My NECSS talk isn't done and something's got to give. So that means blogging will be sparse this week. Sorry about that.
Right-to-try is now the law of the land. Unfortunately, it's a law custom-made for the unethical who don't mind taking advantage of the terminally ill.
With the rise of quack stem cell clinics, there has been a rise of crowdfunding campaigns to assist patients in paying for expensive stem cell treatments of unproven efficacy. Unfortunately, as a recent study shows, these crowdfunding campaigns nearly always oversell efficacy and ignore potential risks of the treatments, while making powerful emotional appeals.
Last year, the FDA announced a regulatory framework for stem cell clinics, and hopes were raised that it would finally crack down on the hundreds of quack stem cell clinics in the US. Yesterday, the FDA dropped the hammer on two clinics, seeking injunctions in federal court to stop them. Is this the beginning of a real (and long overdue) crackdown on these clinics?
More and more, alternative medicine practitioners are offering unproven, almost certainly ineffective, and potentially dangerous stem cell therapies. How are they doing it?
Many are the stem cell clinics that hype their product as basically a magical cure for whatever ails you like so many used car salesmen deploying the hard sell. Florida seems to be the paradise where these poorly regulated clinics ply their unethical trade.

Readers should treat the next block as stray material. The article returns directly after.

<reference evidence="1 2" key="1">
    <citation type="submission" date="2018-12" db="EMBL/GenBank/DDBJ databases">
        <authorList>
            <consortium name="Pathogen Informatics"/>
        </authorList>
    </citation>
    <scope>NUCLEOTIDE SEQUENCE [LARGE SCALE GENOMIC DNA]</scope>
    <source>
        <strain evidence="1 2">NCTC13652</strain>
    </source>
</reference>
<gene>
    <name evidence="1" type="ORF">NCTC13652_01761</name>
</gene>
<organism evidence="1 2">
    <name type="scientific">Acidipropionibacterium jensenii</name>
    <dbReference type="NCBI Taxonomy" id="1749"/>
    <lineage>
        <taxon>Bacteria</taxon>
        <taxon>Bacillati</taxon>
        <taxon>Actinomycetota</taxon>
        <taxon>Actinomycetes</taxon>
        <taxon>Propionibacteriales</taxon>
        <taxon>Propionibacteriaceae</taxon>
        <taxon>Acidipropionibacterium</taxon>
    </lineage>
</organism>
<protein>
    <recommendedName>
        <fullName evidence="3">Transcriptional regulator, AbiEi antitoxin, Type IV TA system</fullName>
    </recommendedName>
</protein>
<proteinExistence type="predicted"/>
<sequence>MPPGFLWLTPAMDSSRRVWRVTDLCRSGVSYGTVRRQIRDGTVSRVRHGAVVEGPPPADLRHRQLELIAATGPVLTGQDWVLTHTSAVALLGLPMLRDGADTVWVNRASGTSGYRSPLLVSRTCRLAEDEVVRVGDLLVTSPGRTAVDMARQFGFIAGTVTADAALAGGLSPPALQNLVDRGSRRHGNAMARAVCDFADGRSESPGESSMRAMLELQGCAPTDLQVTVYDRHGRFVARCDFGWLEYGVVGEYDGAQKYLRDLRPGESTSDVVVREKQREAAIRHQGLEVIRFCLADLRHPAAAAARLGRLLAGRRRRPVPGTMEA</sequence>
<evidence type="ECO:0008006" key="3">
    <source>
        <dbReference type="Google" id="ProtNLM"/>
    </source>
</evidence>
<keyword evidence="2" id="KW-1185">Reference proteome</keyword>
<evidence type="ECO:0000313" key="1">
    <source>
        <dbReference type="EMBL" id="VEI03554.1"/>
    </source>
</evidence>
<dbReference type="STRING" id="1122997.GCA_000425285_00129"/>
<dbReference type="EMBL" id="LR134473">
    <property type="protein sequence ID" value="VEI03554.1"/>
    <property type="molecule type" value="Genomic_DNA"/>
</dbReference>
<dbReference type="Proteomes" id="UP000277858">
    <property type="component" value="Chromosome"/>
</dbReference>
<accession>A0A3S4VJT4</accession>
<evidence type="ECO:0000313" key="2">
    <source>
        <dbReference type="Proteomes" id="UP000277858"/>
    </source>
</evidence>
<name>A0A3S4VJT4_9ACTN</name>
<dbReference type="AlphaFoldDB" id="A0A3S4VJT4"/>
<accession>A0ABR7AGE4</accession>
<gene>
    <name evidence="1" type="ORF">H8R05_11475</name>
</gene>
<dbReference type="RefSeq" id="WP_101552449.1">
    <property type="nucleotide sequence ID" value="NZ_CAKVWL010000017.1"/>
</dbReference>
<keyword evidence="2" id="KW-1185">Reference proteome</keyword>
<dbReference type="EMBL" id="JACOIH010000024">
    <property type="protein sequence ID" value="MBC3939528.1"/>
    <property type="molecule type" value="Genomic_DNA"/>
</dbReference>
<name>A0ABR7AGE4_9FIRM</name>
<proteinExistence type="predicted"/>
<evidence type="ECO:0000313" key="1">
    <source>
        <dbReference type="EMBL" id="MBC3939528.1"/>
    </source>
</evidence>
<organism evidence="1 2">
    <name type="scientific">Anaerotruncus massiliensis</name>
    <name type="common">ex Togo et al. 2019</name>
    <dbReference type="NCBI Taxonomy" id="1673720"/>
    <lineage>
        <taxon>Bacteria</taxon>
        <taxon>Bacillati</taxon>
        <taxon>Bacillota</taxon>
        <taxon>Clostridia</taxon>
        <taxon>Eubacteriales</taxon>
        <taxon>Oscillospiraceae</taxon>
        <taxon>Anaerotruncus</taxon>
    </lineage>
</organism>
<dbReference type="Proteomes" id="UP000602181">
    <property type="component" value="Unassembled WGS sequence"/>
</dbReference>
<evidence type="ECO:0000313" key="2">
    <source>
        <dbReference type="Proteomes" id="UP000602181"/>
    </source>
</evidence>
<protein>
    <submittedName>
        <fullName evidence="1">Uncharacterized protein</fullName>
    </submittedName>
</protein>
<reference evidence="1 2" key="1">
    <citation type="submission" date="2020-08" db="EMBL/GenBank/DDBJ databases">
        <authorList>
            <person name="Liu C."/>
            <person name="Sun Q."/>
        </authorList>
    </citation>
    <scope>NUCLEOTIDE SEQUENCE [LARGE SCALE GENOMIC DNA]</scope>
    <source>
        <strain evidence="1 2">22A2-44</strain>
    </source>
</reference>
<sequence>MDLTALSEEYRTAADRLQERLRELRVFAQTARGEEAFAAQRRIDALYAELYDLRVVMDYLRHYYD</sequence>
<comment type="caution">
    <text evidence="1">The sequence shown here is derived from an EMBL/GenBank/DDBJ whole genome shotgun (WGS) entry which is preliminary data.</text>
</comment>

Last week, the FDA released final regulatory guidance regarding freestanding stem cell clinics. The new regulatory framework appears custom-made to allow the FDA to crack down on quack stem cell clinics. But will it?
Well, it’s done. Today, the Senate passed the 21st Century Cures Act, a bill designed to weaken the FDA and empower pharmaceutical companies, sending it to President Obama’s desk. There’s no way Obama won’t sign it, as it contains provisions funding his Precision Medicine Initiative, and he supported it all along. For all its flaws, I knew the bill’s passage was inevitable since after the election, when Senate Majority Leader Mitch McConnell stated that the bill was a priority. I knew it even more when the Senate linked the bill to the “Cancer Moonshot” initiative spearheaded by Vice President Joe …
I first became more interested in dubious stem cell clinics nearly two years ago, when I learned that hockey legend Gordie Howe was undergoing stem cell therapy in Mexico to treat his stroke. Being from Detroit, I imbibed the hockey madness of this town growing up, and know that Detroiters hold Gordie Howe in incredibly high esteem. Prominent in stories about Howe were two companies: Stemedica Cell Technologies, a San Diego company marketing stem cell treatments for all manner of ailments, and Novastem a partner company in Mexico that uses Stemedica products. Also prominent in the stories was Clínica Santa …
Stem cells are magic. Stem cells cure everything. They are the next big thing in medicine. That’s the narrative one frequently hears about stem cells in the press and courtesy of offshore stem cell clinics in places such as Italy and direct-to-consumer marketing of stem cells in the US. Of course, stem cells aren’t mystical and magical, although they are very promising as a treatment for some degenerative conditions. As promising as they are, though, they don’t cure everything. In fact, we don’t even know for sure that they cure anything because for the vast majority of conditions for which …